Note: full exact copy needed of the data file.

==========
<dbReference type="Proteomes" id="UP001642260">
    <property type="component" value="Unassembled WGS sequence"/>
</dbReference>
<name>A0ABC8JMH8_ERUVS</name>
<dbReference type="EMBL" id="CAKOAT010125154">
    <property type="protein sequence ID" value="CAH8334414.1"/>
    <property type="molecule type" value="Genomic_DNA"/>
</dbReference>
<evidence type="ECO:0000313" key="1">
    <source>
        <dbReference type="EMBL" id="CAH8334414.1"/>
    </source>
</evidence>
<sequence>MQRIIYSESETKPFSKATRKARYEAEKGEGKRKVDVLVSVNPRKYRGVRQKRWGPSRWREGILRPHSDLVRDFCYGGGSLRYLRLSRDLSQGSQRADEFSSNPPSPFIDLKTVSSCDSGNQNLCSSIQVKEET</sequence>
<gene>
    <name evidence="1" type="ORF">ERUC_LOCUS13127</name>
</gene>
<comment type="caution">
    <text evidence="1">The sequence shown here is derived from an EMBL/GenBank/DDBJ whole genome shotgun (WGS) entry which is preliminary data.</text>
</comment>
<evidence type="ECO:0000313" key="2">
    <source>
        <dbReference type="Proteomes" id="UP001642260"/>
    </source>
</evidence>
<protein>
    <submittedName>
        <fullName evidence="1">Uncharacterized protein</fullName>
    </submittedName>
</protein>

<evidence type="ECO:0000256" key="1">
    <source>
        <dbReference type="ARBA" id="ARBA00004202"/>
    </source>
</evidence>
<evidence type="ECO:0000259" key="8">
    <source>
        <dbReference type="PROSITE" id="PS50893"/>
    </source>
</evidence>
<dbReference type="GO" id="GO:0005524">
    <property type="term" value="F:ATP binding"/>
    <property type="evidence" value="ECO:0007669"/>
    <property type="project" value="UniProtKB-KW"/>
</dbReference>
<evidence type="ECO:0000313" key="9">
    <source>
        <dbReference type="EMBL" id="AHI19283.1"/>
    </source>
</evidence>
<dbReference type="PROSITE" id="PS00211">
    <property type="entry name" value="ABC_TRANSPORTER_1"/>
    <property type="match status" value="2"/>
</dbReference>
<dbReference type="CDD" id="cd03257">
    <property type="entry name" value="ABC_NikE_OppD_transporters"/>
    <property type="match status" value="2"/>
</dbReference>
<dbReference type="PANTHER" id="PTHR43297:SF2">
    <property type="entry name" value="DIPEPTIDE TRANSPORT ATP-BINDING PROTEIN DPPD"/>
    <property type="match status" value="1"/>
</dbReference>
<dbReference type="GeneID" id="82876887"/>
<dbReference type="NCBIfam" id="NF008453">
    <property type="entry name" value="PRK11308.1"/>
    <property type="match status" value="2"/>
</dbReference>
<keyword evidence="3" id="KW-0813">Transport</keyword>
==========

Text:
<dbReference type="Proteomes" id="UP001642260">
    <property type="component" value="Unassembled WGS sequence"/>
</dbReference>
<name>A0ABC8JMH8_ERUVS</name>
<dbReference type="EMBL" id="CAKOAT010125154">
    <property type="protein sequence ID" value="CAH8334414.1"/>
    <property type="molecule type" value="Genomic_DNA"/>
</dbReference>
<evidence type="ECO:0000313" key="1">
    <source>
        <dbReference type="EMBL" id="CAH8334414.1"/>
    </source>
</evidence>
<sequence>MQRIIYSESETKPFSKATRKARYEAEKGEGKRKVDVLVSVNPRKYRGVRQKRWGPSRWREGILRPHSDLVRDFCYGGGSLRYLRLSRDLSQGSQRADEFSSNPPSPFIDLKTVSSCDSGNQNLCSSIQVKEET</sequence>
<gene>
    <name evidence="1" type="ORF">ERUC_LOCUS13127</name>
</gene>
<comment type="caution">
    <text evidence="1">The sequence shown here is derived from an EMBL/GenBank/DDBJ whole genome shotgun (WGS) entry which is preliminary data.</text>
</comment>
<evidence type="ECO:0000313" key="2">
    <source>
        <dbReference type="Proteomes" id="UP001642260"/>
    </source>
</evidence>
<protein>
    <submittedName>
        <fullName evidence="1">Uncharacterized protein</fullName>
    </submittedName>
</protein>

<evidence type="ECO:0000256" key="1">
    <source>
        <dbReference type="ARBA" id="ARBA00004202"/>
    </source>
</evidence>
<evidence type="ECO:0000259" key="8">
    <source>
        <dbReference type="PROSITE" id="PS50893"/>
    </source>
</evidence>
<dbReference type="GO" id="GO:0005524">
    <property type="term" value="F:ATP binding"/>
    <property type="evidence" value="ECO:0007669"/>
    <property type="project" value="UniProtKB-KW"/>
</dbReference>
<evidence type="ECO:0000313" key="9">
    <source>
        <dbReference type="EMBL" id="AHI19283.1"/>
    </source>
</evidence>
<dbReference type="PROSITE" id="PS00211">
    <property type="entry name" value="ABC_TRANSPORTER_1"/>
    <property type="match status" value="2"/>
</dbReference>
<dbReference type="CDD" id="cd03257">
    <property type="entry name" value="ABC_NikE_OppD_transporters"/>
    <property type="match status" value="2"/>
</dbReference>
<dbReference type="PANTHER" id="PTHR43297:SF2">
    <property type="entry name" value="DIPEPTIDE TRANSPORT ATP-BINDING PROTEIN DPPD"/>
    <property type="match status" value="1"/>
</dbReference>
<dbReference type="GeneID" id="82876887"/>
<dbReference type="NCBIfam" id="NF008453">
    <property type="entry name" value="PRK11308.1"/>
    <property type="match status" value="2"/>
</dbReference>
<keyword evidence="3" id="KW-0813">Transport</keyword>